By Guy Page
Seven Days, Vermont’s left-leaning weekly newspaper, and John Walters, Vermont’s favorite over-the-top socialist blogger, both reported on the Friday May 28 meeting of parents and community members concerned about Critical Race Theory in the equity curriculum of the Essex-Westford School District.
What they wrote tells much about their own views and prejudices.
Seven Days thrives while other newspapers are failing because it does such a good job of publishing news and opinion that appeals to its core audience – the social and political progressives who believe they control the Vermont State House, the education system, and the media. Like Jezebel of old, these readers’ ascent to power has made them increasingly intolerant of critics. Still, 7D publisher Paula Routly knows almost a third of Vermonters are conservatives. She knows they read news and patronize advertisers, too. The 7D news coverage, while rarely ‘just the facts ma’am’ bias-free, often will factually present all sides.
As is the case with its June 2 story, “Essex Becomes a Battlefield in the Public School Culture Wars.” 7D correctly reported that I led the 100+ audience in the Pledge of Allegiance. Why this is newsworthy, I don’t know – even the woke Vermont Legislature still stands, faces Old Glory, and says the Pledge of Allegiance. (Perhaps more notable is that in the House of Representatives press gallery, only one reporter regularly stands and joins them – me.)
7D also covered a pro-CRT meeting being held in a church across the street. Good for them for covering both sides! However, the choice of descriptive verbs betrayed a bias. No-one in the pro-CRT meeting ever “snickered” at comments, as they are said to have done in the meeting I attended. Instead they “chuckled” – a much friendlier response.
Your favorite uncle chuckles. Your idiot nephew snickers.
7D’s understated dislike of CRT critics was in stark contrast to Walters’ observations.
Let the reader understand: among the Vermont media, John Walters is the #1 self-appointed hall monitor. (This is especially true now that 7D columnist Dave Gram has retired, for health reasons, and we wish him all the best.) If Vermont were a Progressive institution of learning – and it is – that teacher’s aide who stands in the hallway and insists that every student walk in a STRAIGHT ROW, NO TALKING, and visits woe on the independent soul? John Walters.
For example, he calls Sen. Russ Ingalls the “new contender for Worst Lawmaker in Montpelier” because Ingalls told the crowd: “The Democrats believe that all police are racist, and they also believe that nobody should be in jail and that the vast majority of the ones that are incarcerated are because of no fault of their own.”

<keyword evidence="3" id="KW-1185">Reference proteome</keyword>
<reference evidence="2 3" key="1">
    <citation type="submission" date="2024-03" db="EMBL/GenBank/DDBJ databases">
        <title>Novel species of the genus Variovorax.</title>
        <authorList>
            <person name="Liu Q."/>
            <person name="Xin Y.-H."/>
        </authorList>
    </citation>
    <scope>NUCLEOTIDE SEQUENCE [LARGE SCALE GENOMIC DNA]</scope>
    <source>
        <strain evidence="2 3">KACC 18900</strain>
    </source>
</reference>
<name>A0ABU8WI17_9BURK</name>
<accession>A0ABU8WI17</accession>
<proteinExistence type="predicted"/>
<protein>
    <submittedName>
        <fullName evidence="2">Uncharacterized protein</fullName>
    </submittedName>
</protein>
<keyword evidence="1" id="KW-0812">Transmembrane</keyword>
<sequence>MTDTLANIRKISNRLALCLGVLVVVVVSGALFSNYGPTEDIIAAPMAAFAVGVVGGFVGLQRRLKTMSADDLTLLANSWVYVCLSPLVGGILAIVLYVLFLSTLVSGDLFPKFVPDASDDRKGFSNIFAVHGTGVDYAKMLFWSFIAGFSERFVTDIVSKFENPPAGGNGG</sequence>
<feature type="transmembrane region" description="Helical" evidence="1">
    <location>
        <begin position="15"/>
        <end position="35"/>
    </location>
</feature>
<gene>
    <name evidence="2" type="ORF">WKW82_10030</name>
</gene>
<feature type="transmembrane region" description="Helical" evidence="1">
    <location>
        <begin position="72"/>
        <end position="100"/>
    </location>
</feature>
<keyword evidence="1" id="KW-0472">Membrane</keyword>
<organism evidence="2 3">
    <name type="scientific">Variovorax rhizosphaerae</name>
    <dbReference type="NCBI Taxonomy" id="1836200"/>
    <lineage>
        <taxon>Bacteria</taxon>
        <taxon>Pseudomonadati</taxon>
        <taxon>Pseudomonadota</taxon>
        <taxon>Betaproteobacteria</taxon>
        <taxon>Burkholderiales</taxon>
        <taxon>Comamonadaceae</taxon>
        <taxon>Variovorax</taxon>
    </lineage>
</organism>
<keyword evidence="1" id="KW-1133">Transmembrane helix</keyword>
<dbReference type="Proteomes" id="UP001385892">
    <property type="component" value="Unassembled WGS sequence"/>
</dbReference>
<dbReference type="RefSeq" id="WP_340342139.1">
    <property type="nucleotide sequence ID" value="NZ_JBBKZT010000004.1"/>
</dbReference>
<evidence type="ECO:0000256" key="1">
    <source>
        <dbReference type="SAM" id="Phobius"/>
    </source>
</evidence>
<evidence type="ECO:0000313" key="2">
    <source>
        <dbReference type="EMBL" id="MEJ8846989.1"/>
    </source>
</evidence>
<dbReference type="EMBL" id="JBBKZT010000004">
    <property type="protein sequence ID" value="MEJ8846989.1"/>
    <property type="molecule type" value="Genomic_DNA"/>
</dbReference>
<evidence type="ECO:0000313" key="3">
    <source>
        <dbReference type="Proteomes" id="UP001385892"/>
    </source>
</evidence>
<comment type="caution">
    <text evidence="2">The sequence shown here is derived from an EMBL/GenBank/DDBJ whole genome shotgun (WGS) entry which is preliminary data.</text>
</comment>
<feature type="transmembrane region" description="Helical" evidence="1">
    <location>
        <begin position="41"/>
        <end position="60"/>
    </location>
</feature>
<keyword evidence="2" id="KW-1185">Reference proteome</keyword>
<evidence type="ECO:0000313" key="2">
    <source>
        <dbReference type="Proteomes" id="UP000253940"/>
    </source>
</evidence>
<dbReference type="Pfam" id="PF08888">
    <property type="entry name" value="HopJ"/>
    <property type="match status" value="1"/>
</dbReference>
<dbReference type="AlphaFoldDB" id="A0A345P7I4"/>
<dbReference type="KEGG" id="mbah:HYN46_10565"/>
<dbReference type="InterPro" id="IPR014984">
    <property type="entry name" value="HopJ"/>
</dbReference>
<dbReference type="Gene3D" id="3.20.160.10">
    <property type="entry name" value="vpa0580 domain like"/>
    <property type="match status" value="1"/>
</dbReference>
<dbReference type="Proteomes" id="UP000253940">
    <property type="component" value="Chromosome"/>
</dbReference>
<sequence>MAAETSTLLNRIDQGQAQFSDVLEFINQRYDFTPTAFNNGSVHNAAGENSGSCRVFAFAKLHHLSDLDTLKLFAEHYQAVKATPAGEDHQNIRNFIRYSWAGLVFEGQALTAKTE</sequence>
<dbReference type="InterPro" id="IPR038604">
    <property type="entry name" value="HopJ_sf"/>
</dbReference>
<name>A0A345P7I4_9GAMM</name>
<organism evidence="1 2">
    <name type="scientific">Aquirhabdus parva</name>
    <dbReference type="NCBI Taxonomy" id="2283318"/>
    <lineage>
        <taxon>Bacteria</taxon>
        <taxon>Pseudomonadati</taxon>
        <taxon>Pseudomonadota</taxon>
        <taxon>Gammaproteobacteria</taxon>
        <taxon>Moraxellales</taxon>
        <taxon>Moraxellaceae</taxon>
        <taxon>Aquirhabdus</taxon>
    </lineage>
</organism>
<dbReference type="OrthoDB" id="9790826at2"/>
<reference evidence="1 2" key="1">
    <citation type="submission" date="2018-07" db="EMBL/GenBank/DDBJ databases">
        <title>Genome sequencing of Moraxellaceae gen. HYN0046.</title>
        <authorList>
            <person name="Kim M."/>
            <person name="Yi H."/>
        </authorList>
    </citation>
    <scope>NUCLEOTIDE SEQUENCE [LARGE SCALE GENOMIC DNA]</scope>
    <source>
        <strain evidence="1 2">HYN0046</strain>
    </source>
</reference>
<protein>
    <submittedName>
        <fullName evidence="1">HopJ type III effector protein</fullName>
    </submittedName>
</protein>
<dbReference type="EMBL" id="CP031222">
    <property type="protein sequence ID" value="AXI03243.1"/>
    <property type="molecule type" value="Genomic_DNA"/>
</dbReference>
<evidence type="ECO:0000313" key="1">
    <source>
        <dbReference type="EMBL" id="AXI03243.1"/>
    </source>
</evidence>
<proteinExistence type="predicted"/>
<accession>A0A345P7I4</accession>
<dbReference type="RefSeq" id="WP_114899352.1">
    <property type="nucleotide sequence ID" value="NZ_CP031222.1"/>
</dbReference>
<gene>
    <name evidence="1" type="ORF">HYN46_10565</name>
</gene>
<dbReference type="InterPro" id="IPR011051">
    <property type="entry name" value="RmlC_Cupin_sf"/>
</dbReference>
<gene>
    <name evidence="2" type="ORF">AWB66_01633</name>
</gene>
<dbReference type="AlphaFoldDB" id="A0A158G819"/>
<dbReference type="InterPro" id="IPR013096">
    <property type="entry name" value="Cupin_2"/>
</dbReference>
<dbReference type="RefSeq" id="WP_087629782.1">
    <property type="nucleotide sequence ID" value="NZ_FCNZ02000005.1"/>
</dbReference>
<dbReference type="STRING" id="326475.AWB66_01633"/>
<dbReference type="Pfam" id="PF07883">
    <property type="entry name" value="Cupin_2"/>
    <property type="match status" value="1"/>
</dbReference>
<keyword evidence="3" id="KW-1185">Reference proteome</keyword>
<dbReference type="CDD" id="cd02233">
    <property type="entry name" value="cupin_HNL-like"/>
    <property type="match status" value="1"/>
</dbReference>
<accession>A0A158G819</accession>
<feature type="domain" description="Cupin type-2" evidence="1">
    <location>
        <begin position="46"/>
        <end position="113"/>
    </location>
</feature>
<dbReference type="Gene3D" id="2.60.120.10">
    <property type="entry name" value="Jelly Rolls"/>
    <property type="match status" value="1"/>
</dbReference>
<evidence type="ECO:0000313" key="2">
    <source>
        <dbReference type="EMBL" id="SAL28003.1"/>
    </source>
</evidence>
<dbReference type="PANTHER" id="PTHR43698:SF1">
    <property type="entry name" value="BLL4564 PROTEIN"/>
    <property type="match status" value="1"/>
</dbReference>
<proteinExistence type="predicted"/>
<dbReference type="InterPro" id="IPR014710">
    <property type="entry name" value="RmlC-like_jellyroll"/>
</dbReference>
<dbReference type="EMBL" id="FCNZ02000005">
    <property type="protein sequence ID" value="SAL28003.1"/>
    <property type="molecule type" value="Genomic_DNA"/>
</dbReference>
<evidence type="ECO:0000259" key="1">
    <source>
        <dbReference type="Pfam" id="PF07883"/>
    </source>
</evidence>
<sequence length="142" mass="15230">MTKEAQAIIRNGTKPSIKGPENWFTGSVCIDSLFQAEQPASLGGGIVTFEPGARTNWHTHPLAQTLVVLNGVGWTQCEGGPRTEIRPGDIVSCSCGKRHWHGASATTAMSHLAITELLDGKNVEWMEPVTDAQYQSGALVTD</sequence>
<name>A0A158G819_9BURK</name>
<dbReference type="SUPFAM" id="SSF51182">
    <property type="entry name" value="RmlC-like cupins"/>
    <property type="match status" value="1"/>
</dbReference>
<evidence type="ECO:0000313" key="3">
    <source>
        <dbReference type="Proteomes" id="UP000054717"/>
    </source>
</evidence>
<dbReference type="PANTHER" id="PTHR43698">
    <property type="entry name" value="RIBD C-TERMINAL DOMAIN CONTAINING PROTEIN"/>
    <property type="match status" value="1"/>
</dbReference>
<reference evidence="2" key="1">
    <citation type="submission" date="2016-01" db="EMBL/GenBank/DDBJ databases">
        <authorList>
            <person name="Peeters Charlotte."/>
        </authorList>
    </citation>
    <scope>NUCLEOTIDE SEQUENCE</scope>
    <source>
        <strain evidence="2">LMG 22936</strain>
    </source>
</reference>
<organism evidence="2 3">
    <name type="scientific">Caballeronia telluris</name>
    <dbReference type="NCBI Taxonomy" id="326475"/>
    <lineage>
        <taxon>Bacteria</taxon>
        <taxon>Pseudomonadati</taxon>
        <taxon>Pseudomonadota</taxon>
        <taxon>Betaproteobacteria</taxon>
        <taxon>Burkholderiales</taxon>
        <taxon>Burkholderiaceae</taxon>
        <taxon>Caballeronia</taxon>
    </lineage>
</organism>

According to Hall Monitor Walters, Ingalls is way out of line. But…but…didn’t Sen. Kesha Ram (D-Chittenden) say ‘there is no such thing as a good officer?’ And hasn’t Chittenden County State’s Attorney Sarah George said people don’t belong in prison? Hasn’t the Legislature decided our racist criminal justice system discriminates against people of color? Isn’t there legislation pushing ‘decarceration’?
Walters goes on to hit the usual leftist media talking points: CRT critics are hatemongering racists. Conservative journalists aren’t journalists at all. Yadayadayada.
Wouldn’t it be great if Walters, Seven Days and the rest of the Vermont media would welcome – even lead! – an honest, open discussion about how to overcome racism in our criminal justice and educational systems.
That kind of willingness is lacking in our media and in the Legislature. Walters argues that CRT is misunderstood by its critics. If that’s true, it’s because not much learning happens whenever a critic like Essex school board member Liz Cady gets stonewalled by the district and is threatened with ridiculous ‘conflict of interest’ complaints from CRT activists. Or when a school principal like Windsor’s Tiffany Riley gets fired for questioning BLM.
As a man at the ‘other’ meeting across the street said, “The elephant in the room is fear.” That’s true but perhaps not how he meant it. Elected officials (except souls like Cady and Ingalls who have counted the cost) fear ostracism. No-one likes being the only kid eating alone in the cafeteria. Concerned parents worry the school will somehow ‘take it out on my kid.’ Yet as parents meet together and stand together as they did Friday night, and as brave officials like Cady and Ingalls become the rule and not the exception, the grip of fear will weaken.
“The summer soldier and the sunshine patriot will, in this crisis, shrink from the service of their country; but he that stands it now, deserves the love and thanks of man and woman.” – Thomas Paine